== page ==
In 2017, however, we are still not in an ordinary environment. Rates have been held at very low levels for a long period of time, and the Fed Chairwoman, Janet Yellin, has indicated (and reiterated) a desire to raise rates. Still with the best savings rates at or near 1% and the outside possibility of an external event driving rates, a modified CD laddering strategy involving only 1-year CDs can be put in place to provide some protection and minimal downside. That strategy would involve identifying the amount of a depositor’s savings and CD capital that can be assigned to CDs (leaving an emergency fund in savings) and then purchasing a 1-year CD with one-quarter of that money every 3 months. At the time when you become fully invested in 9 months, you will always be 3 months from any CD maturity and reset. By purchasing only those CDs that include a three - month early termination fee, this strategy can provide a relatively protective strategy against rising rates.

6. How can I maximize interest income on a CD?

You maximize interest income on a CD by thinking strategically about the money you are unlikely to need over a particular period or periods of time and then reviewing BestCashCow’s list of the best online, local and credit union rates.  After you figure out what the time period is, you make a determination of where you feel interest rates are likely go and make a separate determination as to your own risk tolerance regarding the movement in interest rates. You should always err on the side of the shortest term products that will exceed the current savings rates if you feel rates are likely to rise over the intermediate term. As of this writing the best savings rates are around 1% and one-year CDs are offering around 1.25%. A conservative depositor who has more cash than needed in an emergency, and who believes rates are likely to rise, can maximize interest income by moving a specific amount of money to one-year CDs.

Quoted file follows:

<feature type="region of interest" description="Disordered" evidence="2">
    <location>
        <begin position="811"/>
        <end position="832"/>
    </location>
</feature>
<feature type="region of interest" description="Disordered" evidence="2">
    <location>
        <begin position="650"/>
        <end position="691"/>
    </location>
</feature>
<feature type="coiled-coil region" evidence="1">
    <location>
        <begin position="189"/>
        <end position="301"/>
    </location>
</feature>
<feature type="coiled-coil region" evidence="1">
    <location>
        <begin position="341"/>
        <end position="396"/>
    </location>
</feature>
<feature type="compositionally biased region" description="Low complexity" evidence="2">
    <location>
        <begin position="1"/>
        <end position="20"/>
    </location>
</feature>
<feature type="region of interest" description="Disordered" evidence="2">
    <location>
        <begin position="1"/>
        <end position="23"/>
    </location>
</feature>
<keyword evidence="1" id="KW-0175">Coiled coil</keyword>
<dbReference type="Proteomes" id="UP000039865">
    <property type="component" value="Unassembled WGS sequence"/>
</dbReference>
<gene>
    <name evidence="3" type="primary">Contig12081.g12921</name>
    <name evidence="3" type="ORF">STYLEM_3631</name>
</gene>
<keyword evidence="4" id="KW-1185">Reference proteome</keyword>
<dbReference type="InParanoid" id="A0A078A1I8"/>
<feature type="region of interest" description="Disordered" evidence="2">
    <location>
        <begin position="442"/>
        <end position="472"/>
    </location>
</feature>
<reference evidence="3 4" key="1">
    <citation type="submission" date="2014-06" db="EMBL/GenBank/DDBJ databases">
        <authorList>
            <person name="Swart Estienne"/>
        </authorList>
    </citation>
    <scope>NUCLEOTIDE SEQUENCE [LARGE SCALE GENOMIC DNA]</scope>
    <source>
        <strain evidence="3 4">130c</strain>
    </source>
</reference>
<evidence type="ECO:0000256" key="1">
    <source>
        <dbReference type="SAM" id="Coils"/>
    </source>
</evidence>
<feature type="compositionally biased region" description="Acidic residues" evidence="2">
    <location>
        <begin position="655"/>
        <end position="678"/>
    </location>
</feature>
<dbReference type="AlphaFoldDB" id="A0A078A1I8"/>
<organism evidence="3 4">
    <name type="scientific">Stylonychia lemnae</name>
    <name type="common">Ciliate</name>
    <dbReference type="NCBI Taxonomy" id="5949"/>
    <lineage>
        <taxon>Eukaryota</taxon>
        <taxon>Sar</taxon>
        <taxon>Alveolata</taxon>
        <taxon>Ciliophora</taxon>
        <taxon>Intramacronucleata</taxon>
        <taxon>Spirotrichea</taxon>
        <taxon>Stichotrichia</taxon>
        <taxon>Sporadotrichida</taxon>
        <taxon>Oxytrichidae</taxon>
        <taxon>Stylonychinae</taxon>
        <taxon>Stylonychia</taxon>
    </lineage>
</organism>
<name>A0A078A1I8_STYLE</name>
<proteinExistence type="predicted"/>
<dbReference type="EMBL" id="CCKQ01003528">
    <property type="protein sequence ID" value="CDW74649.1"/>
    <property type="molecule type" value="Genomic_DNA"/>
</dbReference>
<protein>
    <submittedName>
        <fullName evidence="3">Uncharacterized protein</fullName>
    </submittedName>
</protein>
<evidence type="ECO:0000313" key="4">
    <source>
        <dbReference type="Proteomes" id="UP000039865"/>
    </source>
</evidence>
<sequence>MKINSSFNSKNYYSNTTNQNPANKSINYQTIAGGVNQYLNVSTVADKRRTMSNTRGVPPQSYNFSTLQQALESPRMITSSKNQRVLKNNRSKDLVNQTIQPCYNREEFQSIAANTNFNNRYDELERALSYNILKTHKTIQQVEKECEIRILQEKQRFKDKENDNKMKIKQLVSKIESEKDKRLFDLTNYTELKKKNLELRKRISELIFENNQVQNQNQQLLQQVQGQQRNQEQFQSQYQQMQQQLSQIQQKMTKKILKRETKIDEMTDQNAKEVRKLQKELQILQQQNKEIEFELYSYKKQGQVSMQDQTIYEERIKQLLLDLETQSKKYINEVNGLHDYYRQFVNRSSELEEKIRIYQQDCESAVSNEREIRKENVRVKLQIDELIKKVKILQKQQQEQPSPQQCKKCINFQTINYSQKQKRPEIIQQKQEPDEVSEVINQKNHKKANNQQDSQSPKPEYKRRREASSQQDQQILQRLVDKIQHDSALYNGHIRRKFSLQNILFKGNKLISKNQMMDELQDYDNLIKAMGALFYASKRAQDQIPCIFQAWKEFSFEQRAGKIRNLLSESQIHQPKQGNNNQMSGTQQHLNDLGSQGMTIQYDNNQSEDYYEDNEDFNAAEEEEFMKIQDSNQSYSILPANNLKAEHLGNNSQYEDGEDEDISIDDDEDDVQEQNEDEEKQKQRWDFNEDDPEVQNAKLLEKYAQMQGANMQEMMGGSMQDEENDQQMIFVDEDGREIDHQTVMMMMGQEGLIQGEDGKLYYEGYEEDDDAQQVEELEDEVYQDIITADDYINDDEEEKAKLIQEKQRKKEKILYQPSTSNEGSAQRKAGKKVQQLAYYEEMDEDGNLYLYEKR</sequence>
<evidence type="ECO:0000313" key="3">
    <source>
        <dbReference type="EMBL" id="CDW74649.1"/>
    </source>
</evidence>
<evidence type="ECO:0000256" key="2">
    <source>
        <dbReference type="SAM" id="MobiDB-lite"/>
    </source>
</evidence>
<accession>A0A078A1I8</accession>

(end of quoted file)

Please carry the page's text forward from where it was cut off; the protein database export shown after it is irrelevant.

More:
7. Can I add beneficiaries to my Online CD Account?

Some banks allow you to identify a beneficiary when you open a CD (or later), while others do not. Sallie Mae Bank, for example, allows you to identify a beneficiary, either at opening or later. Some legal commentators have suggested that identifying a beneficiary can enable the CD to avoid becoming part of probate should you die before maturity, but applicable probate rules are always going to be state-specific. If you engage in proper estate planning, there is nothing that can be accomplished by identifying a beneficiary at the time of purchase of a CD that cannot otherwise be accomplished through a testamentary document or a contract. Always consult with appropriate tax, accounting and legal professionals.

8. How can a certificate of deposit bypass probate?

Depending on the state in which your estate is entered into probate, a CD may bypass probate if a beneficiary is indicated when the CD is initiated. As noted, bank processes do not always allow the designation of a beneficiary when a CD is originated (for example, Sallie Mae allows designating a beneficiary, Colorado Federal Savings Bank does not). There may be other ways to bypass probate, and you should always consult your accountants and tax attorneys on such estate matters.

IV. CD Ownership and Things to Consider

1. How is interest credited in a CD?

Ordinarily, interest is credited monthly (but not paid out) on CDs with online banks. CDs opened at brick-and-mortar banks and credit unions may be paid out monthly or quarterly, depending on the general convention followed by the specific bank. Regardless of the frequency of interest credits, all banks are required to indicate the APY rates on CD products, so you should always compare products by APY rate.

2. Can I receive monthly statements on my CD account?

Most banks deliver either paper statements or electronic statements monthly.

3. Can I transfer money between my Online CD and other accounts?

You can transfer some or all of your CD principal from your online CD at maturity and before the grace period ends (at which point it usually automatically renews if you do nothing). At that point, you can also add to the principal in your CD by transferring money from other accounts. If you need access to your principal in your online CD prior to maturity, it is ordinarily only accessible with the payment of an early withdrawal penalty. Although rare, banks often retain the right to deny such early withdrawals so you should not invest in CDs if you think you might need the capital before maturity.